She was really a cheery one, Chimnomso, always dancing and acting scenes from a drama known to only her, a funny sight. She was a pretty girl, very respectful and well mannered, and I admired her spirit. I admired her so much that most weekends, I would sit at the balcony of our house and watch her act out scenes and talk to herself, amidst doing her chores.
She was full of so much life. But what went wrong? What could have possibly gone wrong? I tried to see if I could get the least clue by observing her more closely, from the balcony of course. She was not acting like her usual self, no attempting those funny dance moves, or shaking her head to tunes playing in her head. She always seemed to be in a haste, like she could not wait to be back inside the house, so unlike her. I kept wondering what she had to hasten up to do inside the house.
Months later, as fate may have it, my parents changed schools for me, for a new session, and it happened to be the same school she attended. I was glad that I could finally get to speak with her and be friends with her. She was in Junior Secondary Class 2 (JS 2), and I was in Senior Secondary Class 2 (SS 2), of course I was older. After school that day, I went to meet her introduced myself to her, just for formality sake.
We became partners in walking to school and walking back home. In a matter of weeks, we became good friends. She would always come over to my house to do school works and stay until the evening when her parents would be back from work. One fateful Saturday afternoon, after we had returned from our school’s weekly Saturday Lessons, I decided to go over to her house and spend some time with her.
That was the very first time I stepped foot in their compound. I was about to knock on their door when I noticed that it ajar. I had a gut feeling that something could be wrong. I always followed my gut feelings, so I tiptoed into their apartment; nothing seemed amiss. I began doubting my instinct, but my curious self would not have it, if anything, my subconscious was pecked with curiosity.
I continued my way into the living room, nothing either. As I walked through the corridor leading to the bedrooms, I felt dread creeping up my chest from my stomach, something was really not right. Just immediately, I heard a muffled cry which seemed to come from the far right of the corridor.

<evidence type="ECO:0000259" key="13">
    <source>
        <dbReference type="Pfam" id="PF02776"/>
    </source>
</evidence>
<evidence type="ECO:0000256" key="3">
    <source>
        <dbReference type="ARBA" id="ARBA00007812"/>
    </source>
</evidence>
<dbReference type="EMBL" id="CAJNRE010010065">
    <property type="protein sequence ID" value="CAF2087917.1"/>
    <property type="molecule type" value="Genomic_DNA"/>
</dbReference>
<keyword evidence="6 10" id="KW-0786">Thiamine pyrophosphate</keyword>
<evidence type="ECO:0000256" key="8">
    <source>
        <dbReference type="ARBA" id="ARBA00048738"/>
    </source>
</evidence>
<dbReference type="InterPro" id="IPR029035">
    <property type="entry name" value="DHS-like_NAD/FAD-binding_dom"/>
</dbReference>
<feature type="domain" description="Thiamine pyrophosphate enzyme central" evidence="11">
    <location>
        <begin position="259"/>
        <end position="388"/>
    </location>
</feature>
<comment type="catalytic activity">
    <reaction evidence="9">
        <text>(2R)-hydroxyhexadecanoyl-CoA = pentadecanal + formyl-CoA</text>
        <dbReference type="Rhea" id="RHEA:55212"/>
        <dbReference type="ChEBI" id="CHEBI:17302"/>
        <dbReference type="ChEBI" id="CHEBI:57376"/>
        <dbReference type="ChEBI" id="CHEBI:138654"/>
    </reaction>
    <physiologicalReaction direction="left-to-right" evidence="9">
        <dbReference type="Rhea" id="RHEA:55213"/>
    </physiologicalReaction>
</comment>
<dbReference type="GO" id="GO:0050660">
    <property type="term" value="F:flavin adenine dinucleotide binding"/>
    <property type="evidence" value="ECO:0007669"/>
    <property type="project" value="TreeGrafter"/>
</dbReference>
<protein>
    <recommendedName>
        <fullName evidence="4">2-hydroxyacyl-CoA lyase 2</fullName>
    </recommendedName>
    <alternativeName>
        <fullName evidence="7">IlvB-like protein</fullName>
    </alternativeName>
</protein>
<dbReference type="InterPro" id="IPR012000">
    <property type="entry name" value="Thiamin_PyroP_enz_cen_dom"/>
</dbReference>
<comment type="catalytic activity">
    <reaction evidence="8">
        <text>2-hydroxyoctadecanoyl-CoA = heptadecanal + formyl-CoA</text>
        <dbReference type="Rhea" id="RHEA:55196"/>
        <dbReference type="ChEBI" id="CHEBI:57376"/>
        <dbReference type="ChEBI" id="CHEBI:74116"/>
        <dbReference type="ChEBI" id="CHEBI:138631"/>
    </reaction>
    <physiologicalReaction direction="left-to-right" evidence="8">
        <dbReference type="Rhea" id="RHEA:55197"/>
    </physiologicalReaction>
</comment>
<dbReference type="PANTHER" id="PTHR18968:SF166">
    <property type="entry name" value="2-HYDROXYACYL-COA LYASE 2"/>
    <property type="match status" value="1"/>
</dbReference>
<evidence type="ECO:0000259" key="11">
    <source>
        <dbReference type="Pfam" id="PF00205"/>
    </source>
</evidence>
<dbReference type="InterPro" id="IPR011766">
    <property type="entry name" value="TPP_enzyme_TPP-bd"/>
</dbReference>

Dreadfully, I walked towards the sound, to a jammed door. I quietly turned the handle, cracking open the door, and walked in, only to be faced with a bonded Chimnomso, sprawled out on the bed, with a young man who could be in his late twenties or early thirties looming over her.
I was shocked to a spot, I could not believe my eyes, that young man was having his way with thirteen years old Chimnomso! The look of anguish and helplessness in her eyes pierced my soul, and rendered me void of any emotion, and then, filled me up, slowly, with white-hot fury.
I felt time stop as the young man noticed my presence and turned around to meet my stare. I was frightened out of my skin. He pulled away from Chimnomso and made to climb out of the bed hastily and angrily, with me frozen at a spot, with time. Suddenly, seconds started ticking again, and as they ticked away, fury replaced the fright I felt.
He was charging at me with rage. Next, I saw little yellow-red stars, he had given me a hard slap on the face. I staggered back, trying to clear my vision, but he was relentless. He began hitting me furiously, I heard Chimnomso screaming, and that fuelled my fury as I charged back at him. I bit down on his index finger so hard that he slammed me into a wooden reading desk by the corner.
White-hot pain shot through me as my hip bone made strong contact with the desk. I grabbed the wooden stool jutting out from under the desk and hit him with so much fury, pained fury, and it felt good. That was for hitting me. I hit him again with the same intensity, now that, was for touching Chimnomso. I let the rage I felt take over as I continued hitting him, and then he stopped fighting me. He collapsed onto the floor. He was not moving again. Chimnomso stopped screaming. All became quiet.
What have I done? I took a good look at him and realized that he was the new tenant, who had moved into the other apartment in the compound with his twin brother, just last year. I poked him, and poked him again and again, but got no response. No help came from outside.
We lived in an estate after all, with people minding their own business. I helped Chimnomso out of bonds, and we sat and stared at the seemingly lifeless man on the floor, not knowing what to do. We had no mobile phones to contact our parents. Just then, an idea popped into my head. I had a teacher, Mrs. Peters, who lived in the next estate with her family, maybe she could be of help. I ran off to get her.
Fortunately for me, she was home, and unfortunatelyfor me, I could not bring myself to explain the situation to her, but she followed me still. She was shocked at what she saw and forced me to tell her everything that had happened.
Chimnomso could not utter a word, so I basically stuttered every detail out. Mrs. Peters was our Biology teacher, and so she had knowledge of vital signs and how to check for them. We watched her check him and poke him, all the while, listening. Her face gave away no expression as I eagerly searched for one.